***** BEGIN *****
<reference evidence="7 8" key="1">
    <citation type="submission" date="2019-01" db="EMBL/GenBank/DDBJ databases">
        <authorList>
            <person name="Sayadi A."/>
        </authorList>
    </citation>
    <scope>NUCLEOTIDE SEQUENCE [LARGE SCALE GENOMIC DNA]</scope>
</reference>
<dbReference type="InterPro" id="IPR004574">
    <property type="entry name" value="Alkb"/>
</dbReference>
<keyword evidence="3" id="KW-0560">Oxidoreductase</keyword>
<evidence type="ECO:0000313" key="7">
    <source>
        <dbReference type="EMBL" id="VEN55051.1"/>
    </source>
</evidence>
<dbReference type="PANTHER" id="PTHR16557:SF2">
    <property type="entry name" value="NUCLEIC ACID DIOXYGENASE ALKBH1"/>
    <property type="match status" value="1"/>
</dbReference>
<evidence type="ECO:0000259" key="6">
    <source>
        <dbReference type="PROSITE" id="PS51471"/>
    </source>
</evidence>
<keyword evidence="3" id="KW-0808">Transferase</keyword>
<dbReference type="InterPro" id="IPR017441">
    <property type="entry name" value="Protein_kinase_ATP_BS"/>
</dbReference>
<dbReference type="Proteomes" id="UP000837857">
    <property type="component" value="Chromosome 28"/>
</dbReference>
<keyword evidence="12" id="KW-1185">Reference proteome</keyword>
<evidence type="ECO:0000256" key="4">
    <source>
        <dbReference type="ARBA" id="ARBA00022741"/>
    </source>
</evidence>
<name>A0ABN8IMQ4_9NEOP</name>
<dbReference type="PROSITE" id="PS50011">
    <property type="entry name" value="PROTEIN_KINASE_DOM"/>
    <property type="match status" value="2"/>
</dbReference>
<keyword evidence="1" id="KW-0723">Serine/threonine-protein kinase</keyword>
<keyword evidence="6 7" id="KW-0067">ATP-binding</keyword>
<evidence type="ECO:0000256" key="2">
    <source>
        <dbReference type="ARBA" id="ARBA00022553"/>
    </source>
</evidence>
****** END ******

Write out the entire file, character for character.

<reference evidence="7 8" key="1">
    <citation type="submission" date="2019-01" db="EMBL/GenBank/DDBJ databases">
        <authorList>
            <person name="Sayadi A."/>
        </authorList>
    </citation>
    <scope>NUCLEOTIDE SEQUENCE [LARGE SCALE GENOMIC DNA]</scope>
</reference>
<dbReference type="InterPro" id="IPR004574">
    <property type="entry name" value="Alkb"/>
</dbReference>
<keyword evidence="3" id="KW-0560">Oxidoreductase</keyword>
<evidence type="ECO:0000313" key="7">
    <source>
        <dbReference type="EMBL" id="VEN55051.1"/>
    </source>
</evidence>
<dbReference type="PANTHER" id="PTHR16557:SF2">
    <property type="entry name" value="NUCLEIC ACID DIOXYGENASE ALKBH1"/>
    <property type="match status" value="1"/>
</dbReference>
<evidence type="ECO:0000259" key="6">
    <source>
        <dbReference type="PROSITE" id="PS51471"/>
    </source>
</evidence>
<keyword evidence="3" id="KW-0808">Transferase</keyword>
<dbReference type="InterPro" id="IPR017441">
    <property type="entry name" value="Protein_kinase_ATP_BS"/>
</dbReference>
<dbReference type="Proteomes" id="UP000837857">
    <property type="component" value="Chromosome 28"/>
</dbReference>
<keyword evidence="12" id="KW-1185">Reference proteome</keyword>
<evidence type="ECO:0000256" key="4">
    <source>
        <dbReference type="ARBA" id="ARBA00022741"/>
    </source>
</evidence>
<name>A0ABN8IMQ4_9NEOP</name>
<dbReference type="PROSITE" id="PS50011">
    <property type="entry name" value="PROTEIN_KINASE_DOM"/>
    <property type="match status" value="2"/>
</dbReference>
<keyword evidence="1" id="KW-0723">Serine/threonine-protein kinase</keyword>
<keyword evidence="6 7" id="KW-0067">ATP-binding</keyword>
<evidence type="ECO:0000256" key="2">
    <source>
        <dbReference type="ARBA" id="ARBA00022553"/>
    </source>
</evidence>